ICSA 17: Happy Happy Soy Soy

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Submitted by Kiteless

ICSA 17: Soy Battle

I make a lot of Asian food at home; Vietnamese and Thai are on heavy rotation around my house. But it was rare to see soy, especially tofu and edamame, used beyond that. So I decided to go the route of using soy in decidedly non-Asian food.

Amuse Bouche: fried tofu with Balsamico and tomato and kalamata olive relish



  • Butter and canola oil for frying
  • Extra-firm tofu
  • 2 small good quality tomatoes, peeled, cored and diced
  • a couple kalamata olives, rinsed and diced
  • Fresh basil
  • Good quality olive oil


I know, it’s winter in the U.S., so tomatoes suck. These are the best I can find, which isn’t too bad considering. I wanted to use cherry or grape tomatoes, but all the ones I found were disgusting and moldy.

First, peel, seed, core and dice your tomatoes. Here I am filetting the tomato.


Here are the chopped tomatoes.


Put in a bowl. Dice the olives and add them, plus about a teaspoon of good quality extra virgin olive oil, and a little fresh black pepper if you like.


Pick a few small basil leaves and set them aside.

Cut your tofu into slices about quarter inch thick, and cut into diamonds. Fry in a nonstick pan over medium-low pan, in butter tempered with a little canola oil. Flip when golden brown.


Drain on a paper towel. Top with a little bit of good quality balsamic vinegar (don’t skimp), and the tomato-olive relish. Top with a sprig of basil and serve.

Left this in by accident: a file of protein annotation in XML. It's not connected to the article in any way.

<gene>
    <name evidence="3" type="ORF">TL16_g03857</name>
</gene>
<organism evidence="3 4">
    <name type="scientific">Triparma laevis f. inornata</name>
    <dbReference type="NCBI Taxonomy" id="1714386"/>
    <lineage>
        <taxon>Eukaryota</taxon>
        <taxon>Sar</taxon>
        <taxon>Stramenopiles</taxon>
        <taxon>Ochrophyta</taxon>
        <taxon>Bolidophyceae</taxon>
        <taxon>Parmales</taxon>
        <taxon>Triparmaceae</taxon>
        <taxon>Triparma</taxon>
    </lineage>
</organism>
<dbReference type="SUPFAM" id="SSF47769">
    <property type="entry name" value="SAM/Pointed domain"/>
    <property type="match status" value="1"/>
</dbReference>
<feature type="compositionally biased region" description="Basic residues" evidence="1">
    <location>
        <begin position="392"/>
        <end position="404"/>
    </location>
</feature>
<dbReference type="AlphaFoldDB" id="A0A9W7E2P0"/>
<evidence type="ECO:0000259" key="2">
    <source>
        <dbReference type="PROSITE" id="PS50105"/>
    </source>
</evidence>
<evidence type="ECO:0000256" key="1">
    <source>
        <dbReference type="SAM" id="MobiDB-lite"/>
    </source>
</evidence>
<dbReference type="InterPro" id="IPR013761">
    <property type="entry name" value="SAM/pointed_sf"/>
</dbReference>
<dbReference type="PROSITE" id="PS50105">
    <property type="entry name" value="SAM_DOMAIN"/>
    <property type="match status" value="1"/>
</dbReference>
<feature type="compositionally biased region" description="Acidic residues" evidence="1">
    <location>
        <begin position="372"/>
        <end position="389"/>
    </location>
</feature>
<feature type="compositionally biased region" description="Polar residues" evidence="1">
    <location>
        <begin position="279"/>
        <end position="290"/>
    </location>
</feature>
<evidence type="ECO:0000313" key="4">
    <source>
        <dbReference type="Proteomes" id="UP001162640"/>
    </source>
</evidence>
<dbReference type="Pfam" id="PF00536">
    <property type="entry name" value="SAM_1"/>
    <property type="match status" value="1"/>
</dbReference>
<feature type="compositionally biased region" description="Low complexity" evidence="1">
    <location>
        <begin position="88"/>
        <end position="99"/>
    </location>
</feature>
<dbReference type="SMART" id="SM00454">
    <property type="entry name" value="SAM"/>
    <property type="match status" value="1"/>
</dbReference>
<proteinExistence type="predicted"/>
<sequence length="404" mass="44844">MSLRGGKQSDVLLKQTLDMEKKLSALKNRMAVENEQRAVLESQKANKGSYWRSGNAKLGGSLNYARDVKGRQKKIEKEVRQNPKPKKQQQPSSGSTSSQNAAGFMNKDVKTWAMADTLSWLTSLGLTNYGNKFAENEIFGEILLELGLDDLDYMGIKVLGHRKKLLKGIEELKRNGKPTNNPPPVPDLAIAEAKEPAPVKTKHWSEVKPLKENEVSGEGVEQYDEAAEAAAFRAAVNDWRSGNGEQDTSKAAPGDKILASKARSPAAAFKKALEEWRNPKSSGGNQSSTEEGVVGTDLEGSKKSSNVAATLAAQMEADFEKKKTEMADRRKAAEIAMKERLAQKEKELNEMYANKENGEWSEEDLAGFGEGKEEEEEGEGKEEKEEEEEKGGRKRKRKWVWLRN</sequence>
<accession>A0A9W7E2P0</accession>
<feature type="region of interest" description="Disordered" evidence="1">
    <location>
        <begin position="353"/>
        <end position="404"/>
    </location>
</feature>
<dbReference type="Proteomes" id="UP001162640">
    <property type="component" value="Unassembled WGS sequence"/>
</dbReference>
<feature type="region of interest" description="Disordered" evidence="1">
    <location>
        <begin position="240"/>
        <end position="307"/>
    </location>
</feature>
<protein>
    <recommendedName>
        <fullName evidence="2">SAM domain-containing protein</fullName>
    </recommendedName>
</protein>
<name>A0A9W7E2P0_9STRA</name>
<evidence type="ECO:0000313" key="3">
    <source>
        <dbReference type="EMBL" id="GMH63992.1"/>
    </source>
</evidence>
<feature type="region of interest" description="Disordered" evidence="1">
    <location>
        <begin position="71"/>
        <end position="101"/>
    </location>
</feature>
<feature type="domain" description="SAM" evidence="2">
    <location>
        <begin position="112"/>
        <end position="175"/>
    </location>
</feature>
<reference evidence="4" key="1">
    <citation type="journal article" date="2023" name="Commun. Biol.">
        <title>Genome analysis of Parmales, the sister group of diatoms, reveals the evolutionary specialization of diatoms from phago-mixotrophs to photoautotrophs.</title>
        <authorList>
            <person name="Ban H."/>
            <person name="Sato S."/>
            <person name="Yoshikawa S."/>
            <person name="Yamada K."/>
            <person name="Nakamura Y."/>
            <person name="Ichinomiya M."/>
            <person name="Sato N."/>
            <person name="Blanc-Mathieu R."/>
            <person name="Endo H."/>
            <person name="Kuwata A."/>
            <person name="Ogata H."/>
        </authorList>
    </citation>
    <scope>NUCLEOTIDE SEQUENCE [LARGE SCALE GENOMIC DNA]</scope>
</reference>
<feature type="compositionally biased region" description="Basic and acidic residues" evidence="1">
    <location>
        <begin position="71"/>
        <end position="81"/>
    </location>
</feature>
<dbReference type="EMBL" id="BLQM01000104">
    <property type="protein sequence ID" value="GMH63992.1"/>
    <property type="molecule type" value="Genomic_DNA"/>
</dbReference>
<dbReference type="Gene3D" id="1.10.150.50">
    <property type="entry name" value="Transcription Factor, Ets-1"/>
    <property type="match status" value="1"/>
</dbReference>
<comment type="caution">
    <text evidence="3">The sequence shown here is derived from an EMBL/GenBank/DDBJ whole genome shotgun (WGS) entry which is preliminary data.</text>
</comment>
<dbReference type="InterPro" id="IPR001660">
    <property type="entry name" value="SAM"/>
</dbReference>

This is pretty good, especially if you’re generous with the balsamic vinegar. It’s a nice combo of flavors that I never tire of: olive oil, balsamic vinegar, fresh tomato, olive and basil.

Ham, edamame and mint pasta with truffled breadcrumbs


What you’ll need:

  • 8 oz linguine
  • About 1/4 cup good quality chunk ham (this is Niman Ranch black forest ham, it’s yummy)
  • Parmesan or Parmigiano-Reggiano cheese (about 3/4 cup, finely shredded)
  • Edamame (about 1/3 cup, shelled)
  • Fresh mint (about 2 TB, chopped)
  • Butter
  • Extra Virgin Olive oil
  • Truffle oil (not pictured)
  • Some leftover bread (not pictured)


I forgot to take pics of all of this step, but first, grate some bread (I used a microplane). Put them in a small nonstick skillet with a little butter over low heat. Stir occasionally until golden brown. Pour a little truffle oil, toss, and cook for just 30 seconds or so. Place on paper towels to drain the excess oil, and set aside.


Grate some cheese finely (about a cup). Cut up your ham – I used intentionally rough cuts to give it some texture. Don’t use deli ham, it won’t have the same toothsome texture.


Cook the edamame – I buy the frozen stuff and just microwave it for a few minutes. Shell it and, if you like, remove the outer skin. It won’t taste much different, but you won’t have the slippery skin and you can see the color is much more vibrant.


Boil your pasta in salted water. Drain, but reserve about quarter cup of water. Toss in the edamame and ham, and drizzle with about 2 tablespoons of olive oil and tablespoon or two of the reserved cooking water.

Toss in some freshly cracked black pepper to taste, and stir in the cheese, a little bit at a time. At the very end, chop up some mint and throw it in. You won’t need salt as the cheese and ham are salty enough.


Plate, and top with the truffled breadcrumbs.